Sherloq | by Guido Bartoli


by Guido Bartoli

An open source image forensic toolset


"Forensic Image Analysis is the application of image science and domain expertise to interpret the content of an image and/or the image itself in legal matters. Major subdisciplines of Forensic Image Analysis with law enforcement applications include: Photogrammetry, Photographic Comparison, Content Analysis, and Image Authentication." (Scientific Working Group on Imaging Technologies)

Sherloq is a personal research project about implementing a fully integrated environment for digital image forensics. It is not meant as an automatic tool that decide if an image is forged or not (that tool probably will never exist...), but as a companion in experimenting with various algorithms found in the latest research papers and workshops.

While many commercial solutions have high retail prices and often reserved to law enforcement and government agencies only, this toolset aims to be a both an extensible framework and a starting point for anyone interested in making experiments in this particular application of digital signal processing.

I strongly believe that security-by-obscurity is the wrong way to offer any kind of forensic service (i.e. "Using this proprietary software I guarantee you that this photo is pristine... and you have to trust me!"). Following the open-source philosophy, everyone should be able to try various techniques on their own, gain knowledge and share it to the community... even better if they contribute with code improvements! :)


The first version was written in 2015 using C++11 to build a command line utility with many options, but soon it turned to be too cumbersome and not much interactive. That version could be compiled with CMake after installing OpenCV, Boost and AlgLib libraries. This first proof of concept offered about 80% of planned features (see below for the full list).

While also including novel algorithms, the 2017 version mainly added a Qt-based multi-window GUI to provide a better user experience. Multiple analyses could be shown on screen and a fast zoom/scroll viewer was implemented for easier image navigation. That project could be compiled with Qt Creator with Qt 5 and OpenCV 3 and covered about 70% of planned features.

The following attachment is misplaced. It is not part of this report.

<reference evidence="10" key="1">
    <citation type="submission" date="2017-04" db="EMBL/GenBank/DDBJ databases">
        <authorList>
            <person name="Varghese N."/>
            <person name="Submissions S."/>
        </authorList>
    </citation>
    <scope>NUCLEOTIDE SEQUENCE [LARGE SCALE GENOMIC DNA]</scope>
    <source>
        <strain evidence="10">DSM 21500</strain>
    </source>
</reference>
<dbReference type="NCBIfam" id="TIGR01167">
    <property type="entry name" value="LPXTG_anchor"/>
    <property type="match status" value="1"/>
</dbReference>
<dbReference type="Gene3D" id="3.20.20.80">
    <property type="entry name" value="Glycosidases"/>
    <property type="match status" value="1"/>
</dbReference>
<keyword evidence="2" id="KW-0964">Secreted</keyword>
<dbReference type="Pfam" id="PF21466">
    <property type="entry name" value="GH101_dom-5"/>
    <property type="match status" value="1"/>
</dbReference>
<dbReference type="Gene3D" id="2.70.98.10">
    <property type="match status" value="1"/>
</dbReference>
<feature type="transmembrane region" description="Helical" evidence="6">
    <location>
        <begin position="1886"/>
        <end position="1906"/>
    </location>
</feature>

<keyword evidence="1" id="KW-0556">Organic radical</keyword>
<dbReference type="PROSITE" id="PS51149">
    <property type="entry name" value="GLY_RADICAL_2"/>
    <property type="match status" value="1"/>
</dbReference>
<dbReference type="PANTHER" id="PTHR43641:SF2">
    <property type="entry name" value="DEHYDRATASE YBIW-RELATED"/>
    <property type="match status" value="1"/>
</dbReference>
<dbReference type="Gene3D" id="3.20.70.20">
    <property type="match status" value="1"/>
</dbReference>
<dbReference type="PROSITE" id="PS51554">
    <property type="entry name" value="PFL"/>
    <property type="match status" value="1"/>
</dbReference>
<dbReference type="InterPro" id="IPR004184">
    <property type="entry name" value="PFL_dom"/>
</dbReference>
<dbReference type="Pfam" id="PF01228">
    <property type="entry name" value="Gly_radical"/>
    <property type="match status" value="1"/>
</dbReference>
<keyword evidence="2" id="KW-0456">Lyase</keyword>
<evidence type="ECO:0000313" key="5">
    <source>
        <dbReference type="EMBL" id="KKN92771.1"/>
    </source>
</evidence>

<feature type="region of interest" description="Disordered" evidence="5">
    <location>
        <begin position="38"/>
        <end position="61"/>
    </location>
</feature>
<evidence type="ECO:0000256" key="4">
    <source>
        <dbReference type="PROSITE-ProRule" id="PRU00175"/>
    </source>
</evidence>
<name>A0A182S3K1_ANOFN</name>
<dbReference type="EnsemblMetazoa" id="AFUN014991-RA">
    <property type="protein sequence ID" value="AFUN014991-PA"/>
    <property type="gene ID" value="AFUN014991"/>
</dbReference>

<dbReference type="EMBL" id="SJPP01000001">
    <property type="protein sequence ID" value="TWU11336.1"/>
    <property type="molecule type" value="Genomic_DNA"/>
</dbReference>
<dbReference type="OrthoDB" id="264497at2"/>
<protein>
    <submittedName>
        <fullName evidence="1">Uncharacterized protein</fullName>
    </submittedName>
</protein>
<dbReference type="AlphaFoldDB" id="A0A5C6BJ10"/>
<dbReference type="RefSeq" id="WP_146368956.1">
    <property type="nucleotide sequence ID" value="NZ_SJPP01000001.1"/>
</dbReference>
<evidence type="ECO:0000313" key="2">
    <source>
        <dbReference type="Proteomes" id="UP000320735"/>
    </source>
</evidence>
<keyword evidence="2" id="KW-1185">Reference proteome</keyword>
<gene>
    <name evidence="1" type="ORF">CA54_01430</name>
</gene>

Fast forward to 2020 when I decided to port everything in Python (PySide2 + Matplotlib + OpenCV) for easier development and deployment. While this iteration is just begun and I have yet to port all the previous code on the new platform, I think this will be the final "form" of the project (as long as someone does not volunteer up to develop a nice web application!).

I'm happy to share my code and get in contact with anyone interested to improve or test it, but please keep in mind that this repository is not intended for distributing a final product, my aim is just to publicly track development of an unpretentious educational tool, so expect bugs, unpolished code and missing features! ;)


This list contains the functions that the toolkit will (hopefully) provide once beta stage is reached (NOTE: functions displayed in italics inside the program are not yet implemented!).


  • Modern Qt-based GUI with multiple tool window management
  • Support for many formats (JPEG, PNG, TIFF, BMP, WebP, PGM, PFM, GIF)
  • Highly responsive image viewer with real-time pan and zoom
  • Many state-of-the-art algorithms to try out interactively
  • Export both visual and textual results of the analysis